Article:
Most of the other work is either not visible to users, but feel free to browse the commit history for more as there’s been a LOT of work poured in the release polishing and cleaning stuff.

filter-prometheus #

As I mentionned above, the new release comes with an smtp-out events reporting stream that makes it possible to write filters that are aware of outgoing trafic, so I decided to write a PoC filter that would highlight how this can be used in a useful way.

Prometheus is an open-source monitoring system that’s fairly popular and that seems to have the favours of highly competent people at ${DAYJOB}. Since I need to get familiar with it at work, I thought I’d get my hands on it on my spare time too.

Basically the idea is that you run an instance (or a cluster, but lets keep it simple) that will contact configured endpoints that expose various metrics. The metrics are then available in Prometheus through a query language, PromQL, and through graphs in a web user interface.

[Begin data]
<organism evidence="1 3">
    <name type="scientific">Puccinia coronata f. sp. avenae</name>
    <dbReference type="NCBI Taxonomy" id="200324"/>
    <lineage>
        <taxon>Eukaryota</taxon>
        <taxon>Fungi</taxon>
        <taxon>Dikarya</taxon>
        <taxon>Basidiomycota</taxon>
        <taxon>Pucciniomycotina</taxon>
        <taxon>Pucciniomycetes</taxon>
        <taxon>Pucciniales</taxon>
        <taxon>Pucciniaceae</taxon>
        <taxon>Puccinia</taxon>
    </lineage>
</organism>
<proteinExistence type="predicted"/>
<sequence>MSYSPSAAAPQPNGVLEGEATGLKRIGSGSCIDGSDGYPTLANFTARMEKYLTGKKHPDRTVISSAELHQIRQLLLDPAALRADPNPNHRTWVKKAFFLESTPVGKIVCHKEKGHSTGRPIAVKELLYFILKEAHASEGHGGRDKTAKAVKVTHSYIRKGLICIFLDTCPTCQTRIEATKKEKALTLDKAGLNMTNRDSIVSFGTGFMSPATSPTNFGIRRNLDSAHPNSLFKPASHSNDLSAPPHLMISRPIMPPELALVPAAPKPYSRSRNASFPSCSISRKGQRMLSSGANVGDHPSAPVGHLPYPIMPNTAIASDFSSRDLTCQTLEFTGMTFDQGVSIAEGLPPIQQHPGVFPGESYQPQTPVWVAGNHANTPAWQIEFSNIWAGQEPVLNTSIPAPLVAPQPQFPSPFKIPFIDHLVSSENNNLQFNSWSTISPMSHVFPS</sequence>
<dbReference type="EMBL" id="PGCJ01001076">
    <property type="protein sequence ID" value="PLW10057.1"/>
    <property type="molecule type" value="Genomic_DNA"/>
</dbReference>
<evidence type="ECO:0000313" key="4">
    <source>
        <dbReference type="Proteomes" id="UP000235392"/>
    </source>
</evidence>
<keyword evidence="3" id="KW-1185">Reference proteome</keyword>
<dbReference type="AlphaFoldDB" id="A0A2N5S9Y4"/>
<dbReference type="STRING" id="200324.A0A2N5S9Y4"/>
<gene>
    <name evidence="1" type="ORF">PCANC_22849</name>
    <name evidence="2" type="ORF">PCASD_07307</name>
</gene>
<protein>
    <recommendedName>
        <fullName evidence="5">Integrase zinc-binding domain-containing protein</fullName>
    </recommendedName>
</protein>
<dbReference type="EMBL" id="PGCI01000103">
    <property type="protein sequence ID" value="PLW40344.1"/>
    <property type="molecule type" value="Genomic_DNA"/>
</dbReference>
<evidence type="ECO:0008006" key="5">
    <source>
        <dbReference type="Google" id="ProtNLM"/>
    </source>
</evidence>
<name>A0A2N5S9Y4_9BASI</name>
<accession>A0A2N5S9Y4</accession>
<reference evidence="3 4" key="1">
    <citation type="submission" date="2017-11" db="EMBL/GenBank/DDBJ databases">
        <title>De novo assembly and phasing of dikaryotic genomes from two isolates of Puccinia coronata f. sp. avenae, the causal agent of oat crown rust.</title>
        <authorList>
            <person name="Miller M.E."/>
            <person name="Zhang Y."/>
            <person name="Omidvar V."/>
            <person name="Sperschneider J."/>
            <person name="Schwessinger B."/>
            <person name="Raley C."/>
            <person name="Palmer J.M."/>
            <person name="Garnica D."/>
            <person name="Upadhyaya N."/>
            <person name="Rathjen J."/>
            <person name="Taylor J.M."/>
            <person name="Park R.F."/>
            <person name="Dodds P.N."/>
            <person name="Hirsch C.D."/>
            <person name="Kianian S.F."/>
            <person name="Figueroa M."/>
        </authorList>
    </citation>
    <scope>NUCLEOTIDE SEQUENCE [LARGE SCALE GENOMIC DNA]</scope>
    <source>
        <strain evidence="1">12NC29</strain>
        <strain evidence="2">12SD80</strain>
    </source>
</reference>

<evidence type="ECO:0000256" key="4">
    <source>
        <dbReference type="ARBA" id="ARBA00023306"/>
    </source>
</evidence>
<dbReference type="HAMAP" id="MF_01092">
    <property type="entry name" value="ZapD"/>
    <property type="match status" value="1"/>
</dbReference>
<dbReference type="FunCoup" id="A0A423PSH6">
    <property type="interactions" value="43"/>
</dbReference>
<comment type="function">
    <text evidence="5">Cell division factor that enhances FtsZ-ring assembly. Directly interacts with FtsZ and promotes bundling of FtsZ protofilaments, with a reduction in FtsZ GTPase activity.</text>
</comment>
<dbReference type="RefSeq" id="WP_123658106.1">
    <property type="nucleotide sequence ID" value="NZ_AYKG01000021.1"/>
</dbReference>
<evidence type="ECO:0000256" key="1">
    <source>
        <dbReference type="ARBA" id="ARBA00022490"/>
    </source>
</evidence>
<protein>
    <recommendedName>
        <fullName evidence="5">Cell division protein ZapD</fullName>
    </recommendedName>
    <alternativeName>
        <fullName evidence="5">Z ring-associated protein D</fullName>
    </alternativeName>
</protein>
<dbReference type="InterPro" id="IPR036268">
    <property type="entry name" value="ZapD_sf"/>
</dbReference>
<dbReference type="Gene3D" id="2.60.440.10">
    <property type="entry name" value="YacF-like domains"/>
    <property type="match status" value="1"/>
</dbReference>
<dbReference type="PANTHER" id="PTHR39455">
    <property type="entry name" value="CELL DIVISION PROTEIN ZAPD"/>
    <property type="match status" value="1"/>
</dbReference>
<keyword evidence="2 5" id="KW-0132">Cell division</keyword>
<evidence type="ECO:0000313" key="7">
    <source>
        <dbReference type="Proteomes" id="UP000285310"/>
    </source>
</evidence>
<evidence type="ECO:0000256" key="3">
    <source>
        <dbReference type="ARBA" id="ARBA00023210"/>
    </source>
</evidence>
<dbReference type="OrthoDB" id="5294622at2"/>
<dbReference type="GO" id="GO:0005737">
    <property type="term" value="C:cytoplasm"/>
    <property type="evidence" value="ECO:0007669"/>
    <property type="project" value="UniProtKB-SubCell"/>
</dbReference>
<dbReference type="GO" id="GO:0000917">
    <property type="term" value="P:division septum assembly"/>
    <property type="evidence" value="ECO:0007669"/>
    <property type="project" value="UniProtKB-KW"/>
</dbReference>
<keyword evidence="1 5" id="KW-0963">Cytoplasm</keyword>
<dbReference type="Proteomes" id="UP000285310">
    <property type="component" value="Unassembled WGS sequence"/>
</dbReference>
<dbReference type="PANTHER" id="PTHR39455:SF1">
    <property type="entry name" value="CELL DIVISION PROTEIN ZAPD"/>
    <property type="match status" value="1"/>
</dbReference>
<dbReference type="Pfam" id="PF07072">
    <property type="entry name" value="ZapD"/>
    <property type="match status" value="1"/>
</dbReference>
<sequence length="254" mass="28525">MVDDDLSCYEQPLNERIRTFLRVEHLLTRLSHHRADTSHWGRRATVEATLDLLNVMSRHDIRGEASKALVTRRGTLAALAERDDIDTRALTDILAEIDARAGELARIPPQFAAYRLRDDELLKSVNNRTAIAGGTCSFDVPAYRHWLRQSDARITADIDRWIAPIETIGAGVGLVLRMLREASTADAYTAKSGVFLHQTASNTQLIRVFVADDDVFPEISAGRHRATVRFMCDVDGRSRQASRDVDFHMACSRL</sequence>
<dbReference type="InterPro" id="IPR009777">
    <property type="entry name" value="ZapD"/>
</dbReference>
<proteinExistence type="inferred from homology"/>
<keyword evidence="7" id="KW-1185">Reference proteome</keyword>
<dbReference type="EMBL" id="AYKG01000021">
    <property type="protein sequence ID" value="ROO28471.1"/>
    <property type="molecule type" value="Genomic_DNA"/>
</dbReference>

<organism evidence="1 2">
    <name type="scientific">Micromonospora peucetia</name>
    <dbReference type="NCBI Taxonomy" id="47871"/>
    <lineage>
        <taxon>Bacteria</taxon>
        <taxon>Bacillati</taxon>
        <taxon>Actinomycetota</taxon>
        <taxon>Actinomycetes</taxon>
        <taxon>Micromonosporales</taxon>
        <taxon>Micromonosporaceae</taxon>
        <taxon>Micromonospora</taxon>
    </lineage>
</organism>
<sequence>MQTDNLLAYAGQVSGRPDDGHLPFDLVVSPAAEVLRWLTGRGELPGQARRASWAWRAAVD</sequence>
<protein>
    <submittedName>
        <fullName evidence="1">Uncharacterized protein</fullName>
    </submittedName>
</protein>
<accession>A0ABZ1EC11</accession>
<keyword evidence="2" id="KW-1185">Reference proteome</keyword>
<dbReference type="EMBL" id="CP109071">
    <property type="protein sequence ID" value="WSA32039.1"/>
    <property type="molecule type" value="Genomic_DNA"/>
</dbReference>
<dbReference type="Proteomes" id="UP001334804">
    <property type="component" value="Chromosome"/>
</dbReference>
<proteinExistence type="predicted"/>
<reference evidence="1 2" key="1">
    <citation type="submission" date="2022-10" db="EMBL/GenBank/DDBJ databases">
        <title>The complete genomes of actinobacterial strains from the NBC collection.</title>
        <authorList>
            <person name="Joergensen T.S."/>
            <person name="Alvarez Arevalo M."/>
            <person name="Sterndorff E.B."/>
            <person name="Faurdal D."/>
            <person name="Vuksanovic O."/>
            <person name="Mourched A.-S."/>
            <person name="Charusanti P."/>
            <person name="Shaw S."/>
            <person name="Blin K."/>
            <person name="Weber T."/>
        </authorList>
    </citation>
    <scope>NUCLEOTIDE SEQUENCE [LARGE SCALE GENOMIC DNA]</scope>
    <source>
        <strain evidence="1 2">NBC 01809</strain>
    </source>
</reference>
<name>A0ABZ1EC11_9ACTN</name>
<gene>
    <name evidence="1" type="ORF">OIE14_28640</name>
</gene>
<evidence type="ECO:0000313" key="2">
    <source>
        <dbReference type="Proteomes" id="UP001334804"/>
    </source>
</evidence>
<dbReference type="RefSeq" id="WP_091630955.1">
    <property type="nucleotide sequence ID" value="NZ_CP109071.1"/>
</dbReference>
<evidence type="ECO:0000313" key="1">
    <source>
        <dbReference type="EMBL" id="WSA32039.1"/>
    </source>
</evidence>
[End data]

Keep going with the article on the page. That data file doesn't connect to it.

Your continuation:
I wrote a filter-prometheus which registers smtp-in and smtp-out events, creates some metrics based on them, and exposes these metrics on an HTTP endpoint.

Prometheus is configured to hit that endpoint and… voila, that’s all, they are available through prometheus.

On the configuration standpoint, this is straightforward. The filter itself doesn’t have configuration, it only supports a command line flag to specify which IP and port are used to exposed the metrics.

Prometheus has a simple configuration:

  scrape_interval: 15s

  - job_name: "prometheus"
    - targets: ["localhost:9090"]

  - job_name: "OpenSMTPD:"
    - targets: [""]

OpenSMTPD has an even simpler configuration:

filter prometheus proc-exec "filter-prometheus -exporter"

# attach filter to a listener for smtp-in metrics
listen on all filter prometheus